Fleetwood Mac / Greatest Hits – Watch Out for the First Track

More of the Music of Fleetwood Mac

Reviews and Commentaries for Fleetwood Mac

Many years ago a copy of this record was returned by one of my customers for poor sound quality, so I threw it back on the turntable to see if I had been mistaken. Hearing the first track again, The Green Manalishi, was painful — it’s the worst sounding song on the album.

But then Oh Well starts up, and it’s full of midrange magic, ambience and transparency.

The sound varies from track to track after that, but if your stereo can’t find the magic on records like this, you seriously need to look into some better equipment.

This record sounds amazing over here and it ought to at your house too.

We Love the Early Fleetwood Mac

This is the first iteration of the band from way back in the day, back when they were playing their unique brand of Blues Rock with Peter Green leading the band — about as far from Rumours as you can get. If you like British Blues Rock I don’t think any other band can hold a candle to the Mac from this period. Clapton may have been considered a god but Green is the better guitar player; this album is proof of that.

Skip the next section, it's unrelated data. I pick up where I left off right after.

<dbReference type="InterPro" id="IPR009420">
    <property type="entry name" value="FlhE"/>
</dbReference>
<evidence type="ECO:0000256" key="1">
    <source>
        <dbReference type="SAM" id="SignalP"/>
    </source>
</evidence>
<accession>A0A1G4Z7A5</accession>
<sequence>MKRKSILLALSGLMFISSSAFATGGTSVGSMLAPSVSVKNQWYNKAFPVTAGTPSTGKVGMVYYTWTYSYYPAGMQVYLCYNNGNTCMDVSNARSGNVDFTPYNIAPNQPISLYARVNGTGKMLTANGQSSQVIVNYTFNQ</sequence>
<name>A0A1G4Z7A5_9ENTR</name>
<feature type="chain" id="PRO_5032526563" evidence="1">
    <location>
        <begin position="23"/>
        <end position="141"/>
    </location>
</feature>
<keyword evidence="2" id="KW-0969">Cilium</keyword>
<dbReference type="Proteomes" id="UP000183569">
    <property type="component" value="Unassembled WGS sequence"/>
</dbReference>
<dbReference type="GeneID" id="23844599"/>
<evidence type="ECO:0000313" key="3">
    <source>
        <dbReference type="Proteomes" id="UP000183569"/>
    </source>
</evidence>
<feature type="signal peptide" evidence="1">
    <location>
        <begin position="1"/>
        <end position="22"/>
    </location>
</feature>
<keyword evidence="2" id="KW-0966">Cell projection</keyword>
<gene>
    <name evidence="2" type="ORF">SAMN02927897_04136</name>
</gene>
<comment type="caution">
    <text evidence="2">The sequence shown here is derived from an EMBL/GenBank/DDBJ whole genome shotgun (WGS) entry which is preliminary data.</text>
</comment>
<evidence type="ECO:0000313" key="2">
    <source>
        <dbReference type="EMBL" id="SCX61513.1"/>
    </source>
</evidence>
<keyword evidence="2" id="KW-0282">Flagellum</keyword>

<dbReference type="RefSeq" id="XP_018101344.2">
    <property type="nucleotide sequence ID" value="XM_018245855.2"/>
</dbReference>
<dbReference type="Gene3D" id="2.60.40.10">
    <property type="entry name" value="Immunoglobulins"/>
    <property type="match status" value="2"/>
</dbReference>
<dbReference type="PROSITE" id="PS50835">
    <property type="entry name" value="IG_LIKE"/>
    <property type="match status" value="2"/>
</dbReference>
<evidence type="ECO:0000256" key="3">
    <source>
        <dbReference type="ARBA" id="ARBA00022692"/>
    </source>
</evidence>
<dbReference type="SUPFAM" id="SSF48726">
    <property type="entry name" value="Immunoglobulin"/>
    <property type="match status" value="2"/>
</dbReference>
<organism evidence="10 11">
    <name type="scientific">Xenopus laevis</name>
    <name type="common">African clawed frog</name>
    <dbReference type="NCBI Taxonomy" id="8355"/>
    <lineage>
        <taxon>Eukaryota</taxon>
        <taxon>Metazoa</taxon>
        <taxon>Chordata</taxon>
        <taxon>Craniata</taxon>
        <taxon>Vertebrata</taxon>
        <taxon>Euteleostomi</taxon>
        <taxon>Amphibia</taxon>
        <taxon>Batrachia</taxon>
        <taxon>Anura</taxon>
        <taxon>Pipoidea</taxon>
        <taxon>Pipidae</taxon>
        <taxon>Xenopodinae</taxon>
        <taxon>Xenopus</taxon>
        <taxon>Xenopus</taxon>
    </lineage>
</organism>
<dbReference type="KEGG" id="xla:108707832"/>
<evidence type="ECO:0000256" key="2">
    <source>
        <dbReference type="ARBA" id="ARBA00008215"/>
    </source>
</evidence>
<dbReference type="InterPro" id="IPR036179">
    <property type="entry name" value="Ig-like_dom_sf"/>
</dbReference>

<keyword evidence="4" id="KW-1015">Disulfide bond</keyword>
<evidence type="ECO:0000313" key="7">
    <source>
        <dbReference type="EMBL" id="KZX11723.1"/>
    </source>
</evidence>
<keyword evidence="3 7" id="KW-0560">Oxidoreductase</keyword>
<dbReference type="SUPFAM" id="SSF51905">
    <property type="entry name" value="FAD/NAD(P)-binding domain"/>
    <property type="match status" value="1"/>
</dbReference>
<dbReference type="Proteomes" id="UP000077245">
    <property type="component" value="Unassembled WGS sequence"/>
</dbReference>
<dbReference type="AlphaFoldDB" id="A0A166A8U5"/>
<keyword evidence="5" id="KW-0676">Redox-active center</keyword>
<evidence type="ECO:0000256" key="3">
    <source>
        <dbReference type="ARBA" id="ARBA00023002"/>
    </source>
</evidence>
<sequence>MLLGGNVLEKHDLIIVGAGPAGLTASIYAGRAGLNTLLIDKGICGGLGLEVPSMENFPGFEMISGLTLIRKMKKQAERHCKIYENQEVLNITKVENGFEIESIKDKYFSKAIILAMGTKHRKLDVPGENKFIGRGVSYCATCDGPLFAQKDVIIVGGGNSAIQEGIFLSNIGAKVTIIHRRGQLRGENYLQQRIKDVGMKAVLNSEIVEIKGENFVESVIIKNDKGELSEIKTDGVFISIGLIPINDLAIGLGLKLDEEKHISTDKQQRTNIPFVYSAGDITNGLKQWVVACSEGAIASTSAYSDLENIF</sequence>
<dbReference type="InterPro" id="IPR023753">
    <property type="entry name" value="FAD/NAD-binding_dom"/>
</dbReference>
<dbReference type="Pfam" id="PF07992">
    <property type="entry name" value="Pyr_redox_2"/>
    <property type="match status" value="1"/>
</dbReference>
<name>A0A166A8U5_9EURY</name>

The best track that the early F Mac ever did? Oh, it’s here all right: “Need Your Love So Bad”. If that one doesn’t get to you deep in your soul, check your pulse. You may be dead.

TRACK LISTING

Side One

The Green Manalishi
Oh Well (Part 1)
Oh Well (Part 2)
Shake Your Money Maker
Need Your Love So Bad
Rattle Snake Shake

Side Two

Dragonfly
Black Magic Woman
Albatross
Man Of The World
Stop Messin’ Round
Love That Burns

1975 / Finding the Magic

On a personal note, I saw the Buckingham Nicks iteration of the band at a big stadium all day picnic concert shortly after the release of the first album they did with Mac, and they did a lot of this early bluesy material. And they played the hell out of it. They rocked! At the time I didn’t know much about that early material, and didn’t fully appreciate what a special gesture of honor that was to the early band’s players.

Now those songs are some of my favorites by the band, and I play the early stuff ten times more often than the later stuff. Of course I’m a big fan of the middle period (with Bob Welch) and our commentaries for those albums from the shootouts we’ve done for them are all over the site as well.